WhoKn0wsWhereTheMistletoes Thu 22-Dec-16 19:35:14

Doesn't it all slop over the sides when you lift the bucket? Or splash everwhere when you lift the turkey out? We don't have a garage or utility, I think it would have to go on the kitchen counter with heavy duty protection from cats.

Digestive28 Thu 22-Dec-16 19:38:57

Yes. We do it and works well. Also means no messing around preparing turkey on Christmas morning as all ready to go.

Digestive28 Thu 22-Dec-16 19:40:45

Ours is in shed overnight btw

Mondrian Thu 22-Dec-16 19:42:10

We have been doing NL recipe for several years and it's definitely worth it. DCs get involved in the the brining ritual and have some fun. We are generally a low salt family and don't think it makes the Turkey taste salty at all.

Mondrian Thu 22-Dec-16 19:46:12

You have to bring it to room temperature while trussing so still a bit to do in the morning. If you are thinking of leaving it in shed or garage then cover with cling film and a blanket on top to avoid freezing if temp drops outside.

SwedishEdith Tue 27-Dec-16 22:01:11

"We" did do it again this year after all. It was lovely but I can never remember what turkey tastes like from one year to the next, tbh.

WhoKn0wsWhereTheMistletoes Tue 27-Dec-16 22:57:14

We decided not to do it. It would have been extra work the day before (we leave ours in the car boot in the box it comes in with icepacks overnight) and a similar amount of work in the morning. The technique we normally use creates a very moist, tasty roast with very little work in the morning (unpack, giblets out, onion in, cover in butter and bacon, cover in foil).

FixItUpChappie Tue 27-Dec-16 23:09:52

Wevbrine and in my opinion it makes a huge difference. Our 25lb turkey was brined in a large ziploc bag - with 1 cup of kosher salt, 4 litres veg stock, pepper, all spice, ginger, kept whole thing in a cooler with ice and monitored by electric thermometer while defrosting. Utterly moist and delicious!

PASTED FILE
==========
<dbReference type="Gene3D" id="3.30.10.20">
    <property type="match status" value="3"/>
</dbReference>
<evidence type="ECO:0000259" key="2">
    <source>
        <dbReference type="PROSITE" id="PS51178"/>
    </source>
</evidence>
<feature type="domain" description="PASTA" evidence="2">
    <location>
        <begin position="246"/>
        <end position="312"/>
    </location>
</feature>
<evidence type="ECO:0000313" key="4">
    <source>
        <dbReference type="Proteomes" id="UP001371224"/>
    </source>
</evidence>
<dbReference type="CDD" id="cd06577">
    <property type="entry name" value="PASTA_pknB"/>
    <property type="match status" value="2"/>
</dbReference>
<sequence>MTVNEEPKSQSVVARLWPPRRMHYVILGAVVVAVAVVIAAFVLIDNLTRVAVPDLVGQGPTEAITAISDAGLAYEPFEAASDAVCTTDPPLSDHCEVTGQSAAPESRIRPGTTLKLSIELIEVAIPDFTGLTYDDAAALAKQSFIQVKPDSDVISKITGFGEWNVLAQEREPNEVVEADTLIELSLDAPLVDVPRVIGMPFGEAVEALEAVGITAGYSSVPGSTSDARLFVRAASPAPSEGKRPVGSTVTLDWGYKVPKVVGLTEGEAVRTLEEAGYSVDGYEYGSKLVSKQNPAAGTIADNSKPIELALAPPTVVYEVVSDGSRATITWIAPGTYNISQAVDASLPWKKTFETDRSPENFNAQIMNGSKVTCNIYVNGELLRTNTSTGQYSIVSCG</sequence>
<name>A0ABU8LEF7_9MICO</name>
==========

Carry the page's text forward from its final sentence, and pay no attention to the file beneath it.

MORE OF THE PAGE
FixItUpChappie Tue 27-Dec-16 23:19:38

Our cooler has a side drain so we can drain right into our sink when replenishing the water

Mondrian Wed 28-Dec-16 08:46:04

We decided to up all the brine ingredients (x2) in NL recipe as we felt taste was a bit bland previous years, result was fantastic and everyone (18) thought it was nicer than last year. We left it in a bucket filled with the brine mixture to the rim, covered and left on back porch for 24 hrs, outside temp didn't go below zero. We took the turkey out 1 hr before placing in the oven, our 21 lb turkey only needed 4.5 hrs at 180c in fan assisted oven + 1hr resting.

LittleBearPad Wed 28-Dec-16 09:12:59

I think it works well. The spices etc are an investment but I think it's worth it. Cooks in a much shorter time too. My 4.2kg turkey was done in 2 hours.

I am sceptical about whether NL's maple syrup basting liquid for it though. I don't think it adds much.

When we didn't have outside space etc we locked it in the boot of the car grin.

Mondrian Wed 28-Dec-16 09:49:24

Didn't use maple syrup, just used more honey in the marinade. Also added 1/2 cup of water to the pan at the start and started basting 1/2 way every 45 minutes using the dripping in the pan.